An original blues tune that I supposed could be described as more "low down" is Bad Woman with the vocal by Eric E. Golbach. Though the track has its moments, especially Chaquico's guitar parts, the it also veers close to some of the cliche's of the "big rock" sound of the 1970s.
One of the covers of blues standards that Chaquico does instrumentally is Born Under a Bad Sign, made famous by Albert King. Chaquico's guitar work is first rate though the percussion sounds looped or from a drum machine. It's an interesting dichotomy. <<>>
Another blues standard served up sans vocals is Muddy Water's Rollin' and Tumblin'. It's probably Chaquico's most unrestrained, energetic performance on the CD, something he might have done more frequently on this bluesy album. <<>>
Little Red Shoes is a kind of good-time shuffle with a vocal by Rolf Hartley. It's an appealing tune with some tasteful guitar work. <<>>
The title track Fire Red Moon is another instrumental, and an original piece that is just his guitar with drums. It's a kind of extended jam on blues riffs. It's the kind of tune more of interest to guitar junkies, but it's well done. <<>>
There is one track that wanders from the blues into lightweight instrumental pop. Blue on Blue could be a new age tune if it were not for the cranked up guitar. <<>>
The CD ends with a kind of curious hybrid version of Robert Johnson's classic blues Crossroads. The guitar work is strong, but the rhythm has synthesizers and the inflexibility of a drum machine. The mixture of the processed rhythm section and the wailing guitar is hardly traditional blues, but the contrast can be interesting. Rolf Hartley is again the vocalist. <<>>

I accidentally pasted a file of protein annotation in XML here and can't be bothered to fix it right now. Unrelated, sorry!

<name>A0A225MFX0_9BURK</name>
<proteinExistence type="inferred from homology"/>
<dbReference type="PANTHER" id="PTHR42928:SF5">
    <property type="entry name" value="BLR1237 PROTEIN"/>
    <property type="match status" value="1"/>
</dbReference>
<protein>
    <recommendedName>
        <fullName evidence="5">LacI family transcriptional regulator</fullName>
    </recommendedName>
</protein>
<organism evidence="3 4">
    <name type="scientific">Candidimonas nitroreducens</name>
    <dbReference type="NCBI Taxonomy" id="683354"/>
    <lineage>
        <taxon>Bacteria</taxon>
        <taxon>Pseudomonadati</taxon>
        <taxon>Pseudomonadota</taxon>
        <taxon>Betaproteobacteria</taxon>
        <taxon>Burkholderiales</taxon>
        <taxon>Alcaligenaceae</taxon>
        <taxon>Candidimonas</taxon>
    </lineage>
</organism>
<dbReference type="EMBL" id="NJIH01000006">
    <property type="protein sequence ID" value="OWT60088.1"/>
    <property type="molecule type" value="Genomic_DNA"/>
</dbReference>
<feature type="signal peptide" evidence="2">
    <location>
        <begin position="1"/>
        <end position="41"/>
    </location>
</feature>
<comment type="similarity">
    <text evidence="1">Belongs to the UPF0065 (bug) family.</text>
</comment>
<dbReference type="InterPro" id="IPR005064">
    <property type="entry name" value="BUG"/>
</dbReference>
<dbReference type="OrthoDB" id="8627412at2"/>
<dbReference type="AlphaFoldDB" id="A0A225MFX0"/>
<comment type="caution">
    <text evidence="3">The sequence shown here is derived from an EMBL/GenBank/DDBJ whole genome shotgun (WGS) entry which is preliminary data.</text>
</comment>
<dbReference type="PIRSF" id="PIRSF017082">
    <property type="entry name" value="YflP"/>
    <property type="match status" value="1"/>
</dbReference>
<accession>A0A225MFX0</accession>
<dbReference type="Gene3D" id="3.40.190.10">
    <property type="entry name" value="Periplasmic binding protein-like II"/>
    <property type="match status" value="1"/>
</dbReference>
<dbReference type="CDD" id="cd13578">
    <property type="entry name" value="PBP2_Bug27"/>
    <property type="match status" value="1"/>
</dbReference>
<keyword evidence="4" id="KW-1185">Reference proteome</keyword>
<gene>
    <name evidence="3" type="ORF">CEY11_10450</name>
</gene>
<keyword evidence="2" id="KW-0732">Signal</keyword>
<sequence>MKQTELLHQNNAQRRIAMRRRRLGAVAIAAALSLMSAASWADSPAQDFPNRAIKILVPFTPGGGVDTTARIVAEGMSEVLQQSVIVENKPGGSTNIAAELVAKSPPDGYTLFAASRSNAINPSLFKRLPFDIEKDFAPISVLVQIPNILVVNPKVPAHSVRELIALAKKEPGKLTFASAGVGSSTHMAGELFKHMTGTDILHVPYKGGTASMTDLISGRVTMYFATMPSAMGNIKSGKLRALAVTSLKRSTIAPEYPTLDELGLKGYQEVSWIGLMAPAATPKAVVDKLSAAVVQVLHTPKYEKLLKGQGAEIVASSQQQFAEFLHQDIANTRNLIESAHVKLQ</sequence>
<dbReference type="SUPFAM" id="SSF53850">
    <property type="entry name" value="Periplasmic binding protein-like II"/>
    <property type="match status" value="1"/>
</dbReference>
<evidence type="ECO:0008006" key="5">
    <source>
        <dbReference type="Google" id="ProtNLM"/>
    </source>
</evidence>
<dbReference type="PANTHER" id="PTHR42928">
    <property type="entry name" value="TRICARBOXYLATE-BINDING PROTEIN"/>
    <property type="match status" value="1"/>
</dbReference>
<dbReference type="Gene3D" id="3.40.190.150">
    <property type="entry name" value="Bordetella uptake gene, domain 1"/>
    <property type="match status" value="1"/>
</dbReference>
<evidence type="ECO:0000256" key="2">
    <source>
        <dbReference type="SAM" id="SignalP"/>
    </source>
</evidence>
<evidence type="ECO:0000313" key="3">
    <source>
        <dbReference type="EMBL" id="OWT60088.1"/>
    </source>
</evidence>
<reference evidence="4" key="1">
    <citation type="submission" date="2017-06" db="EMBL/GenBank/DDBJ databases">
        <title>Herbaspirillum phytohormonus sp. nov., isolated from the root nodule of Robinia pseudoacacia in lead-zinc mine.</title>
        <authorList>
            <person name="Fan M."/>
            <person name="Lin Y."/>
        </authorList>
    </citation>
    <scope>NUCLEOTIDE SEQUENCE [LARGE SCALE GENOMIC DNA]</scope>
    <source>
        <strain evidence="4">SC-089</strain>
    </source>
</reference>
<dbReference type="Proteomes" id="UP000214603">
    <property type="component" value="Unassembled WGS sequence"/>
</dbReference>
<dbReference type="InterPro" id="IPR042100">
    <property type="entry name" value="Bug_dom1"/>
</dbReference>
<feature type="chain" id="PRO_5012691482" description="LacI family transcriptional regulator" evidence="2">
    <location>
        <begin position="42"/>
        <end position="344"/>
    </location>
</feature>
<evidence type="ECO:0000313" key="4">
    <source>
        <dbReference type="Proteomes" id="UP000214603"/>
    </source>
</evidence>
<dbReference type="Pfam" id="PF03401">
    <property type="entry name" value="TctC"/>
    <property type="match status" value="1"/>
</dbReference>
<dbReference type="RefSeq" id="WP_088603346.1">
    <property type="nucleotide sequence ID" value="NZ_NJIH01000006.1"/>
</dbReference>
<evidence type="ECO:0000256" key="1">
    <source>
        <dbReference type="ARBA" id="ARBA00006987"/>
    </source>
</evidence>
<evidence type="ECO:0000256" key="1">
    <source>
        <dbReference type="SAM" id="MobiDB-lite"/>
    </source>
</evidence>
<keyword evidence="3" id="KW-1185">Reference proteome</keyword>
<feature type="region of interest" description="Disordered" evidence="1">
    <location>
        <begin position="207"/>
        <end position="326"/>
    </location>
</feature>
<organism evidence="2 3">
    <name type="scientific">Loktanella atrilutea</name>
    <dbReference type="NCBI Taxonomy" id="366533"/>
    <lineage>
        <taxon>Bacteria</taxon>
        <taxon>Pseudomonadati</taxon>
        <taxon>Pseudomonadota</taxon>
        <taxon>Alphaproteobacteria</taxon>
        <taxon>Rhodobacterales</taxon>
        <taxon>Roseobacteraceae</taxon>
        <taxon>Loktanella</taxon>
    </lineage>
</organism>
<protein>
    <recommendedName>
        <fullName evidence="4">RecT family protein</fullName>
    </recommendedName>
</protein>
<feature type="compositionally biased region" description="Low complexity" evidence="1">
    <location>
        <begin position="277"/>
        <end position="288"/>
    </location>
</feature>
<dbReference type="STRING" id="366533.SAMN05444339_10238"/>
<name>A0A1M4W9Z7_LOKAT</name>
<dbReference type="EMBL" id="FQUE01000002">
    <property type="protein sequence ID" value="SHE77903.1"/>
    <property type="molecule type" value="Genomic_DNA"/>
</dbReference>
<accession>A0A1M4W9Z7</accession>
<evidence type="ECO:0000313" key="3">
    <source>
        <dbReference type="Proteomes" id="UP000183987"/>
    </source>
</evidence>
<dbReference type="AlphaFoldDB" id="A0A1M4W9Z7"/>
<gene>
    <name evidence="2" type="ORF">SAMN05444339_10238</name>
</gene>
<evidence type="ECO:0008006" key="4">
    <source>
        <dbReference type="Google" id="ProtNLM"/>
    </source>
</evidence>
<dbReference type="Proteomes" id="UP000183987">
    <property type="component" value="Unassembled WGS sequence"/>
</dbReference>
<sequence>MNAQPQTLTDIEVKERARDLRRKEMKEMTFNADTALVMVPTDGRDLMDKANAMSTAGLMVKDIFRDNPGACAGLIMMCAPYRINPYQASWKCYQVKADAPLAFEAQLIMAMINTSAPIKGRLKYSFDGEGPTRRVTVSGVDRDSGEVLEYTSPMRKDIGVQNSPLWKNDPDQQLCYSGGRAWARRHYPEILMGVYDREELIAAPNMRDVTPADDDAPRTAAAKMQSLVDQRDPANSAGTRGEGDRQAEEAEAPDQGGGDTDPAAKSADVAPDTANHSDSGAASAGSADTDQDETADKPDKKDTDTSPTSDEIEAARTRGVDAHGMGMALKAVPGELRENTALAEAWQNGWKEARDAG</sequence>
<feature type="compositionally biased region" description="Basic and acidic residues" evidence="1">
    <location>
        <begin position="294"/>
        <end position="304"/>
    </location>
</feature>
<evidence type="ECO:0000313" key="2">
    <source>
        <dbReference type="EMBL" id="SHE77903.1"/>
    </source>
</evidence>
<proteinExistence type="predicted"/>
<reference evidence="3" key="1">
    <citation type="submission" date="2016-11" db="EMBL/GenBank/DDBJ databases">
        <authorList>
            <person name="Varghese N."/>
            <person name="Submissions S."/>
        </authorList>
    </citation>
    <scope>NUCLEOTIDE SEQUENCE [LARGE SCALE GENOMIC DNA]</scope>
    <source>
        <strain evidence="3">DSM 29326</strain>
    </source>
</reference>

Veteran guitarist Craig Chaquico's new CD Fire Red Moon marks another aspect in the career of a guitarist who was something of a rock prodigy in his teens, then a frequent studio musician, and who went on to be commercially successful as a new age acoustic guitarist. Now he has plugged in again and is playing the blues, but in a more polished studio treatment. The guitar playing is first rate, for the most part the mixture of ingredients is worthwhile, but it doesn't all work. Those who like their blues in a more traditional raw, authentic way might quibble with this album, but sometimes the hybrid between the blues guitar and rhythm section with its more processed studio sound can be intriguing. It's certainly not the first time that artists have tried to polish up the blues.
Our grade for sound quality is about an A-minus. Kudos to Chaquico for not trying to sound like an old badly-recorded blues album. The sound is generally clean, but is so often the case, the volume is artificially cranked up by compression to the point that it loses its ebb and flow.
There is no shortage of worthwhile albums by guitarists known for their work with others, either as studio musicians or as members of bands. Craig Chaquico's new CD Fire Red Moon joins that list, with some tasteful, bluesy playing.